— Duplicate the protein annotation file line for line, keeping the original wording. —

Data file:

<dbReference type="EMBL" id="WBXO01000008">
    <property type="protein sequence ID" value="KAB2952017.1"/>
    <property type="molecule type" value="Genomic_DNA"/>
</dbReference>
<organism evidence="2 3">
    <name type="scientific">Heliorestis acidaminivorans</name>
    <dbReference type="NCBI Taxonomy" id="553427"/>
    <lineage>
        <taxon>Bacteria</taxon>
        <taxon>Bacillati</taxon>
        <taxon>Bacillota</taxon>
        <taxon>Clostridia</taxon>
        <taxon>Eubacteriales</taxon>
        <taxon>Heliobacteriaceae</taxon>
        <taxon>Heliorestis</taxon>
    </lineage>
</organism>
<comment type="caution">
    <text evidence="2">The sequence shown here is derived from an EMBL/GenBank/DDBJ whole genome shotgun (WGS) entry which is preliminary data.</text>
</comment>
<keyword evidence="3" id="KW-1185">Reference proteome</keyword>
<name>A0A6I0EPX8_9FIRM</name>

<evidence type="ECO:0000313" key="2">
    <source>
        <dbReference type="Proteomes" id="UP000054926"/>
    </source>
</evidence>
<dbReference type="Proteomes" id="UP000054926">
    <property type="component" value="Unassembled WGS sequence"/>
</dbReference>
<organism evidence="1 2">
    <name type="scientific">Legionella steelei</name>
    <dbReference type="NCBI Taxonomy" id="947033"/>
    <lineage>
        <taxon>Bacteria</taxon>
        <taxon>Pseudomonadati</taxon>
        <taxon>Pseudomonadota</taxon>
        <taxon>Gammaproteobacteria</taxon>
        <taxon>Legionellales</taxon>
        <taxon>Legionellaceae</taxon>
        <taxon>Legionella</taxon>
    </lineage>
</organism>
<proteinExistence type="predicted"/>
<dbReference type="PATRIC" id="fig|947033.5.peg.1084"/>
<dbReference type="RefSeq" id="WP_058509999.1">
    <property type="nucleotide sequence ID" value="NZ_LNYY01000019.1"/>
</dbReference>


<dbReference type="EMBL" id="WBXO01000008">
    <property type="protein sequence ID" value="KAB2952017.1"/>
    <property type="molecule type" value="Genomic_DNA"/>
</dbReference>
<organism evidence="2 3">
    <name type="scientific">Heliorestis acidaminivorans</name>
    <dbReference type="NCBI Taxonomy" id="553427"/>
    <lineage>
        <taxon>Bacteria</taxon>
        <taxon>Bacillati</taxon>
        <taxon>Bacillota</taxon>
        <taxon>Clostridia</taxon>
        <taxon>Eubacteriales</taxon>
        <taxon>Heliobacteriaceae</taxon>
        <taxon>Heliorestis</taxon>
    </lineage>
</organism>
<comment type="caution">
    <text evidence="2">The sequence shown here is derived from an EMBL/GenBank/DDBJ whole genome shotgun (WGS) entry which is preliminary data.</text>
</comment>
<keyword evidence="3" id="KW-1185">Reference proteome</keyword>
<name>A0A6I0EPX8_9FIRM</name>

<evidence type="ECO:0000313" key="2">
    <source>
        <dbReference type="Proteomes" id="UP000054926"/>
    </source>
</evidence>
<dbReference type="Proteomes" id="UP000054926">
    <property type="component" value="Unassembled WGS sequence"/>
</dbReference>
<organism evidence="1 2">
    <name type="scientific">Legionella steelei</name>
    <dbReference type="NCBI Taxonomy" id="947033"/>
    <lineage>
        <taxon>Bacteria</taxon>
        <taxon>Pseudomonadati</taxon>
        <taxon>Pseudomonadota</taxon>
        <taxon>Gammaproteobacteria</taxon>
        <taxon>Legionellales</taxon>
        <taxon>Legionellaceae</taxon>
        <taxon>Legionella</taxon>
    </lineage>
</organism>
<proteinExistence type="predicted"/>
<dbReference type="PATRIC" id="fig|947033.5.peg.1084"/>
<dbReference type="RefSeq" id="WP_058509999.1">
    <property type="nucleotide sequence ID" value="NZ_LNYY01000019.1"/>
</dbReference>